Popular, hardworking turf club figure set to retire
A PLAN to retire on his terms has been years in the making but Brett Kitching admits he couldn’t have scripted his impending departure any better.
The hardworking and popular Ipswich Turf Club general manager will finish up after 16 years in the job in March next year.
He will depart with immense pride having guided the club through a difficult period for the racing industry and helped secure its financial future after delivering facilities which are the envy of the rest of the country.
His father, former Australian footballer Spencer, suffered a severe stroke at the age of 58.
Brett will turn 58 on February 25 and retire on March 1.
“I’ve known for quite some time that I was aiming for this and structuring to be able to get to that position,” he said.
“He lost vision and hearing on one side and he lost movement on the other side.
“He was immobile for the rest of his life. He was nearing retirement and he’d been working hard all of his life.
“When that happened, I didn’t want to be in that same situation.”
The Kitchings arrived in Bundamba from Scotland in the 19th century and would, over the generations to come, cement themselves as local football royalty.
Brett’s great grandparents moved into a house on Lindsay St.
His grandfather Alexander played for Queensland, father Spencer represented Australia and Brett represented Queensland at U19 level.
Uncle Col, who also represented Australia, only recently moved away from Lindsay St to live up north to be closer to family.
Brett was educated locally and has spent most of his working life in Bundamba apart from a couple of years in New South Wales.
He spent 12 years at Australian Hardboards as general manager of the site, and later commercial manager of every site in the country, before arriving at the turf club.
“I was brought up at Ebbw Vale,” he said.
“My father and grandfather both played football at Bundamba Rangers across the road.
“It’s probably fitting I’ve spent almost 30 years of my working life in Bundamba.”
Brett said he leaves the turf club with immense pride after guiding it through a difficult period for the industry.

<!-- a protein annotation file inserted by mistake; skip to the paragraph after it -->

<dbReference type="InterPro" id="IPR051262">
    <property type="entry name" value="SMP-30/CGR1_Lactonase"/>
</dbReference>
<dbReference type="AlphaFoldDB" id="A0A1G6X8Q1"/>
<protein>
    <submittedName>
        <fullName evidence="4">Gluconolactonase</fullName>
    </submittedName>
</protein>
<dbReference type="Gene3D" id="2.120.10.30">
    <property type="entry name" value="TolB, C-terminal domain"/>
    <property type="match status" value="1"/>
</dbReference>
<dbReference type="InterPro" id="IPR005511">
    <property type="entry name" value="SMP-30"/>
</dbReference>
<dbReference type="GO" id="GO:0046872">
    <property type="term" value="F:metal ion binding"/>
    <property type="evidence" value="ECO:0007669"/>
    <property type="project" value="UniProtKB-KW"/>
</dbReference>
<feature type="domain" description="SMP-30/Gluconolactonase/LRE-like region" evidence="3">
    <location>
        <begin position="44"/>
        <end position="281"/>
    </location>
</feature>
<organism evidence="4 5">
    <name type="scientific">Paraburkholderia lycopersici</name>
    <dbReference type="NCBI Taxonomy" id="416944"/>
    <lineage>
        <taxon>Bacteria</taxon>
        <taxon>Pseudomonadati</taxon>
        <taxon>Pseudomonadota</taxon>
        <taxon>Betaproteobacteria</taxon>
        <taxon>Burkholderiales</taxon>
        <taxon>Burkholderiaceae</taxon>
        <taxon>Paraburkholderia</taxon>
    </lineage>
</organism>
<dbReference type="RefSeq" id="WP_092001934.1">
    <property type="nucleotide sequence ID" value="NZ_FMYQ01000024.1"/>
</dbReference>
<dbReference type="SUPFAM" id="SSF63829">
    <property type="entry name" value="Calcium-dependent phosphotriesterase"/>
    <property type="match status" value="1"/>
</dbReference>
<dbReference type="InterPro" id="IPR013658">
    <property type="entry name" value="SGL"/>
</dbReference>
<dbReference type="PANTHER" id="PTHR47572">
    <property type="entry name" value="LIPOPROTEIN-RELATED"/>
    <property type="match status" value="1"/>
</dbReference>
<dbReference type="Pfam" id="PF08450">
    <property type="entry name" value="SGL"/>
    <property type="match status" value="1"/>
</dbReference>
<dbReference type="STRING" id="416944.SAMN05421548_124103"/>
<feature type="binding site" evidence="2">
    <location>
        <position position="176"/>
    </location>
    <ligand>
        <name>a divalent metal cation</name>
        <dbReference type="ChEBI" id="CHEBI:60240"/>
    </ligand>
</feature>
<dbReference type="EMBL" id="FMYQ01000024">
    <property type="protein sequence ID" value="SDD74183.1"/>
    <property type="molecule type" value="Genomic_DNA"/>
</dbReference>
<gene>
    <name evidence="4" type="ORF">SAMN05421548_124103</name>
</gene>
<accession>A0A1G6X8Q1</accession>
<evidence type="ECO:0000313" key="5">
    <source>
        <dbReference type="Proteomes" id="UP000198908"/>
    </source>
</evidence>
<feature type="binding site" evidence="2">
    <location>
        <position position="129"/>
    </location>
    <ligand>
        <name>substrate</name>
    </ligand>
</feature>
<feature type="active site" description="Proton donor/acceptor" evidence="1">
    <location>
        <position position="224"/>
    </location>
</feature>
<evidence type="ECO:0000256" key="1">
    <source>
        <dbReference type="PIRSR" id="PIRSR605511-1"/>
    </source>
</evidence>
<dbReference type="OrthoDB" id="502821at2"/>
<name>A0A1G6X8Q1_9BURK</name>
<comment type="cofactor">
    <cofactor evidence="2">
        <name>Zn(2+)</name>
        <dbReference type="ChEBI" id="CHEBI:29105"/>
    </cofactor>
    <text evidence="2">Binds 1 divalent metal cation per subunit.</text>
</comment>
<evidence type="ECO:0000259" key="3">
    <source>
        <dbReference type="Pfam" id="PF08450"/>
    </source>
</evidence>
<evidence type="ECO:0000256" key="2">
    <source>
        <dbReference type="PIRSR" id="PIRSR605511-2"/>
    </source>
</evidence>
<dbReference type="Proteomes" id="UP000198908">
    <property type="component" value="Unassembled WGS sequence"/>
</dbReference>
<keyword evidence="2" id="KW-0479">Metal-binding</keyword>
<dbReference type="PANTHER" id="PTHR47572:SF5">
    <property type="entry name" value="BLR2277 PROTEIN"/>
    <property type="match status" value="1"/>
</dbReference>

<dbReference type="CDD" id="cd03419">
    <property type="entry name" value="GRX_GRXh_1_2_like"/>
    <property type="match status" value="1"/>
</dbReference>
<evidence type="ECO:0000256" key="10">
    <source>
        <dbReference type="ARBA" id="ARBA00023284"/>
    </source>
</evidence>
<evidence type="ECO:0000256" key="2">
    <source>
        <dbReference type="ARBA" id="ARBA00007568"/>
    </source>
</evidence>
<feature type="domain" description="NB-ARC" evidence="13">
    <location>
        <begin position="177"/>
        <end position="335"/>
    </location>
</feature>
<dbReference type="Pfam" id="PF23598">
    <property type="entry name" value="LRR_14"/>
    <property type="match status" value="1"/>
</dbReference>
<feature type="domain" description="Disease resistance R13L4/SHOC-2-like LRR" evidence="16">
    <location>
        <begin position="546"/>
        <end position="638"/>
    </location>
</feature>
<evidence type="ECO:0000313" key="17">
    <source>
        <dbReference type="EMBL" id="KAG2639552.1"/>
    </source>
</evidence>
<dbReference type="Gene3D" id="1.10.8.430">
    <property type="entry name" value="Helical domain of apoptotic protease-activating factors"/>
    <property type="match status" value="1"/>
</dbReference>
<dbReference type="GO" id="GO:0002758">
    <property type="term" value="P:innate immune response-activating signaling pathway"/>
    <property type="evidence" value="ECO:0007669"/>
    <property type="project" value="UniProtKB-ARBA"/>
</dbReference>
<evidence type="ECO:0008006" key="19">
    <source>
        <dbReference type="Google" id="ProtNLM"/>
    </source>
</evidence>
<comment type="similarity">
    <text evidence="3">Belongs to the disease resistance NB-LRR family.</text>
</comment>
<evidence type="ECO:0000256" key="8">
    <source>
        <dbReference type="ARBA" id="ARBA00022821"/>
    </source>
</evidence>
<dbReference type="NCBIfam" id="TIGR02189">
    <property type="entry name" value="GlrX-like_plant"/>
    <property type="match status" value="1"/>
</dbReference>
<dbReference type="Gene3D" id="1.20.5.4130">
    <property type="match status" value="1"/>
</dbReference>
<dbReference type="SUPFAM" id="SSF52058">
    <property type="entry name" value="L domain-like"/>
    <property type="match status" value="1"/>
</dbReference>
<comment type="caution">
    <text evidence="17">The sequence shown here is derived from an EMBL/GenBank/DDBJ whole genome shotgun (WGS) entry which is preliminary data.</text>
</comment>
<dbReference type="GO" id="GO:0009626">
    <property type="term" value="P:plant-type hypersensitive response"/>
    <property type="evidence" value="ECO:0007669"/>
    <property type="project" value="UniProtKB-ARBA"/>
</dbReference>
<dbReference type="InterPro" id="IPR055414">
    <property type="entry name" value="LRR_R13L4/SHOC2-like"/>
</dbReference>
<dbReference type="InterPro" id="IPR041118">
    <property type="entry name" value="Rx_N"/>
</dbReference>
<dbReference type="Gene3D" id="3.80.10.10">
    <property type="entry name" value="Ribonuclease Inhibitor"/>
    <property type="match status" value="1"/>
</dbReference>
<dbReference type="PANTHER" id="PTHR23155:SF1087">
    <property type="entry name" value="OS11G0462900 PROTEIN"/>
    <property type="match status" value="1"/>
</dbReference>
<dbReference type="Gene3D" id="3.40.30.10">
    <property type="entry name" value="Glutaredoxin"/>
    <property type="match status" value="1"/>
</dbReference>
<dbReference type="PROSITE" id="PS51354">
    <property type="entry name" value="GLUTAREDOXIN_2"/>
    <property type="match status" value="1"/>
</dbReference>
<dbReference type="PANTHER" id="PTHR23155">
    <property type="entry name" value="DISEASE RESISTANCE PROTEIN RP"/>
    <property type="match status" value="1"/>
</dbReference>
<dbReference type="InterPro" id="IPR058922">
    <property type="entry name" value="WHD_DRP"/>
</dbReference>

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He departs having overseen the $25 million redevelopment of the site, including the new Ipswich Events and Entertainment Centre, after a long battle to get it over the line.
New facilities will help secure the financial future of the club.
“I look back with great pride … to be able to keep the club at a break-even position under difficult circumstances,” he said.
“For all race clubs it has been very difficult over the last 15 or 20 years just with the changes and the nature of the industry has meant that funding has dried up.
“Fewer people are generally going to the races. The race clubs generally over that time have been funded by people coming to the races and the wagering takeout. There’s been very little income from those two areas.”
Brett and wife Annette will move permanently down to the home they built at Cabarita Beach after spending most of their weekends there over the past 12 years pre-COVID.
The couple, who have been married for almost 32 years, have done most of their travelling after five around the world trips in the past 10 years.
“We’ve been planning for some time and for those reasons to be able to give every chance to be able to spend with the family, having seen what happened with my dad,” he said.
“I love my fishing and I just walk 200m and I’m on the beach.
“The youngest daughter said a couple of months ago ‘I feel like you’ve been talking about retiring for 20 years.’
“I said ‘yeah we probably have.’
“March 1 is the end of the pay week. (My birthday next year) coincides with me being to access superannuation.
“I couldn’t have scripted it any better really.”
Read more stories by Lachlan McIvor here.